Fab Fridays 79: Story-Driven Learning
Why Story-Driven Learning Can Help You Master Any Subject.
I’m a huge fan of The Profile—and not just because Polina is a dear friend and someone I really admire. I love it for a much deeper reason.
Two years ago, I quit my job as a teacher. I was fed up with how wrong schools get kids. Schools don’t teach the way humans are designed to learn.
Walk into a typical classroom today. You’ll probably find a teacher lecturing about facts, figures, and formulas. We treat kids like computers. Give them rules and information, and if they’re functioning properly, they’ll process the data and spit out the right answer. Kids who struggle must have bugs in their system.
Of course, humans are great at logic and math. But it’s not the natural way we learn. We weren’t designed in a laboratory to follow code. We evolved to learn by mimicking.
Just look at the cave drawings of our ancestors. Every once in a while, you’ll find numbers, like etched tally marks on walls, but on the whole, you’ll mostly find paintings of hunting trips. When ancient humans wanted to pass on knowledge, they shared stories of heroes for their kids to copy.
Stories are fun, engaging, exciting, and captivating. We love to hear tales of ordinary people who faced conflict, failed, picked themselves up, and found new strategies to overcome adversity. Stories make knowledge memorable and practical. They give us heroes we want to emulate.
The best educators today leverage these aspects of human nature. Think back to your favorite teacher as a child. I’m willing to bet two things.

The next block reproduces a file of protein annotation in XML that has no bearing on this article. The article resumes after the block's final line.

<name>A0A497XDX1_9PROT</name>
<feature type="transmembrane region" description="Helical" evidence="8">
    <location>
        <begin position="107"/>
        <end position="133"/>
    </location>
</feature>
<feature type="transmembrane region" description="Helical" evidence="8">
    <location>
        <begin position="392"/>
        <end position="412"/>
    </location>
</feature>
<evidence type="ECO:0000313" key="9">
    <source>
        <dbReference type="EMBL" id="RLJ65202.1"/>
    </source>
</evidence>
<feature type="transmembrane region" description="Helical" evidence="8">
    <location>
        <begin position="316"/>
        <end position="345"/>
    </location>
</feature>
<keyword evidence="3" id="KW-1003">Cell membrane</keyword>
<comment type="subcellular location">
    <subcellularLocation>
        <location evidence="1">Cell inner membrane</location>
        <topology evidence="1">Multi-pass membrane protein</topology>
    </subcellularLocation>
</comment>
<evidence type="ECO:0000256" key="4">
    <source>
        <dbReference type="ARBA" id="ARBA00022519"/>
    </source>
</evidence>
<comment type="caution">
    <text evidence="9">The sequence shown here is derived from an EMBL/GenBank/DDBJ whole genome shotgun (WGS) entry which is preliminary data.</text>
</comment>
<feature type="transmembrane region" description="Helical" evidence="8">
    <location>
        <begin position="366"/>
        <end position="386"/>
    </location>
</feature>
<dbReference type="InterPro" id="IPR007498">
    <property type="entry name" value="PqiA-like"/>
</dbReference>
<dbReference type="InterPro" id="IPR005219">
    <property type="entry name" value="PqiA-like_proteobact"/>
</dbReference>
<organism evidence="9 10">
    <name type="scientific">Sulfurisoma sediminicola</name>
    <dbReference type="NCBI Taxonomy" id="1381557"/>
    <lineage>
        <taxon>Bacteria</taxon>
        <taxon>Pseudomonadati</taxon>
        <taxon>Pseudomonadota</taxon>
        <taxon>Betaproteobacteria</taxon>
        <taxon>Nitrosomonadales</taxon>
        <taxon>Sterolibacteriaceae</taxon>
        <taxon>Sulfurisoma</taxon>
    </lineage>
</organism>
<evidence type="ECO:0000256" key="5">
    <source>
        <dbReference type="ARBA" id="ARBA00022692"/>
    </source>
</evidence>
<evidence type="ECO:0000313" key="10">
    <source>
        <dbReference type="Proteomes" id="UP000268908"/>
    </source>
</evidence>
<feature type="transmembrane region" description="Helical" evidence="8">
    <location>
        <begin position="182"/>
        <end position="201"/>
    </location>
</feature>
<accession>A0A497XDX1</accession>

First, they made the subject come alive with captivating illustrations. Maybe they shared from their own experience, talked about history or the news, or showed examples in class. Second, they gave you the freedom to practice what you were learning. You could take what they showed you and apply it yourself.
These teachers know how to create an environment where kids can do what they do naturally. Next time you have the chance, go watch kids play. They’re almost always pretending to live out stories they’ve heard. They copy characters from their favorite shows, games, and books. Much of the time, they’ll extend the story to include their friends, family members, and events from their own lives. In other words, they’re applying what they learn from stories to the real world.
We’d all learn much better if we copied kids. Find stories of successful people, like those from The Profile, and then practice using their tactics. This turns study from a chore to a joy. It’s the natural way we’re meant to learn.